F1 legend quits at Le Mans
MOTORSPORT LEGEND: Stirling Moss is retiring from motorsport after a career spanning over half a century.
LONDON, England - Formula 1 great Stirling Moss announced his retirement from motor racing. He is 81.
The Briton, widely regarded as the greatest driver never to have won the Formula 1 championship, made his decision in the Le Mans pits lane where he had been due to race his own restored 1961 Porsche RS61 in a Legends race.
"This afternoon I scared myself and I have always said that if I felt I was not up to it or that I was getting in the way of fellow competitors, then I would retire," he declared on his website. "I love racing, but now it is time to stop."
PROFESSIONAL AT 18
Four times a Formula 1 World championship runner-up, Moss ended his professional career after a serious accident at Goodwood in England 1962 but continued to race historic cars for pleasure. The Porsche he would have raced at Le Mans was damaged at Laguna Seca in California in August 2010 when he spun off and was hit by a Lotus.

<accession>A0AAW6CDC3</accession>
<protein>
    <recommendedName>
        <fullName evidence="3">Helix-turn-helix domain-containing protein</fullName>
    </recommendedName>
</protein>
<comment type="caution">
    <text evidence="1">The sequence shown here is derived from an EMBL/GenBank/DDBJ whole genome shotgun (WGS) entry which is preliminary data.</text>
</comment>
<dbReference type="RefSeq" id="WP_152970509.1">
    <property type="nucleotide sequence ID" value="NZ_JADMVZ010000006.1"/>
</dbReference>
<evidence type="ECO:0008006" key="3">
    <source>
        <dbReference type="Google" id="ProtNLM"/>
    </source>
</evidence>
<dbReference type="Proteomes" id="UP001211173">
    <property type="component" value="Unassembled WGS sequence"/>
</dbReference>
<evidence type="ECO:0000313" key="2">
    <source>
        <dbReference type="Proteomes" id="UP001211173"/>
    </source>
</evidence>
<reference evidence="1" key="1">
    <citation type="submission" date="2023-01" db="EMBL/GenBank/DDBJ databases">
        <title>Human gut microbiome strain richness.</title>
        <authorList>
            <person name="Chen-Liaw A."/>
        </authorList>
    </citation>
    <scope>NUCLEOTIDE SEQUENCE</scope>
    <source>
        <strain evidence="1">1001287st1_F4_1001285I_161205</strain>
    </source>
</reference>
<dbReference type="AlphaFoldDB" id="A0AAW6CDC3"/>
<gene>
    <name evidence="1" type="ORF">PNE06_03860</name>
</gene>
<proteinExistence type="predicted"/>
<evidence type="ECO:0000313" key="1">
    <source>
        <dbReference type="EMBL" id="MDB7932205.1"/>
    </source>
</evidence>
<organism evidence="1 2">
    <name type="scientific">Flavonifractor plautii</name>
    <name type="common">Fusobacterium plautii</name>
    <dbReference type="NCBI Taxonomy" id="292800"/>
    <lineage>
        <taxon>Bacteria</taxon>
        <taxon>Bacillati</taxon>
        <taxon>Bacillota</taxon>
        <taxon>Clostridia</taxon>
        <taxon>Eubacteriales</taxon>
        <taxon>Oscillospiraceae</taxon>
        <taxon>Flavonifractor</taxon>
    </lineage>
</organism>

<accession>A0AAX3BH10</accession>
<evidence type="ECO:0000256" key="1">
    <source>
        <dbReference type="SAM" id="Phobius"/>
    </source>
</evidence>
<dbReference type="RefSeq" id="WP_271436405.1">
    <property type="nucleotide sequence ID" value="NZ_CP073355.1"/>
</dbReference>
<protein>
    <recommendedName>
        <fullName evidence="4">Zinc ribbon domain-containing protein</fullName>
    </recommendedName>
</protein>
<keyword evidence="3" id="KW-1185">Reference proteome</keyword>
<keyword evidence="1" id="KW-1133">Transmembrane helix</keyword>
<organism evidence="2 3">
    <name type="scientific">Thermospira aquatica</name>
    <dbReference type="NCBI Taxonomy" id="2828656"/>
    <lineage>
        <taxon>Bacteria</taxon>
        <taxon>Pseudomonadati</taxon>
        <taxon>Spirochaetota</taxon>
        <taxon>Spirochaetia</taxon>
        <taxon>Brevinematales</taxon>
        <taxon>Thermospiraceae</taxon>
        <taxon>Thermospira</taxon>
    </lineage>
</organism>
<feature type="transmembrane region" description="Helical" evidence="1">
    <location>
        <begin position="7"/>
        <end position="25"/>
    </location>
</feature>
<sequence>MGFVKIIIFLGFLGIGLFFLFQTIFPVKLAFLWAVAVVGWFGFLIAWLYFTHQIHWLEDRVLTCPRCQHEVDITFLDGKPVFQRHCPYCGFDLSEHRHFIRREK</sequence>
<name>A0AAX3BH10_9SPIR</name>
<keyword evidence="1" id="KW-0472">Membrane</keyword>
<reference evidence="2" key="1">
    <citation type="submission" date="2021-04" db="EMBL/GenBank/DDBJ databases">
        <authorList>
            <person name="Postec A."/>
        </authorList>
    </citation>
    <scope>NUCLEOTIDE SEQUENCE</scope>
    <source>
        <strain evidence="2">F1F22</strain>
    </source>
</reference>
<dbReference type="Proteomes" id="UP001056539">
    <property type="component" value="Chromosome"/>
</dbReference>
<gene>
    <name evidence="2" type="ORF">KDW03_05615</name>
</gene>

Moss turned professional at the age of 18 in 1948, racing a Cooper 500 two years before the Formula 1 World championship started, with his 1955 Mille Miglia victory for Mercedes a career highlight.
He survived a three-storey plunge down a lift shaft at home in March 2010, breaking both ankles and four bones in his feet, but recovered to get back behind the wheel again by July.
Moss was a contemporary of the late Argentine world champion Juan Manuel Fangio and won 16 Grands Prix. He lost the 1958 title by one point to compatriot Mike Hawthorn, his country's first champion, despite winning four races to his rival's one.
As a keen follower of social media and the latest technology, Moss had earlier advised more than 13 700 followers on Twitter of his decision.
"It's official - the white Patey helmet has been hung up for good. Stirling Moss has retired from competitive racing," the message declared.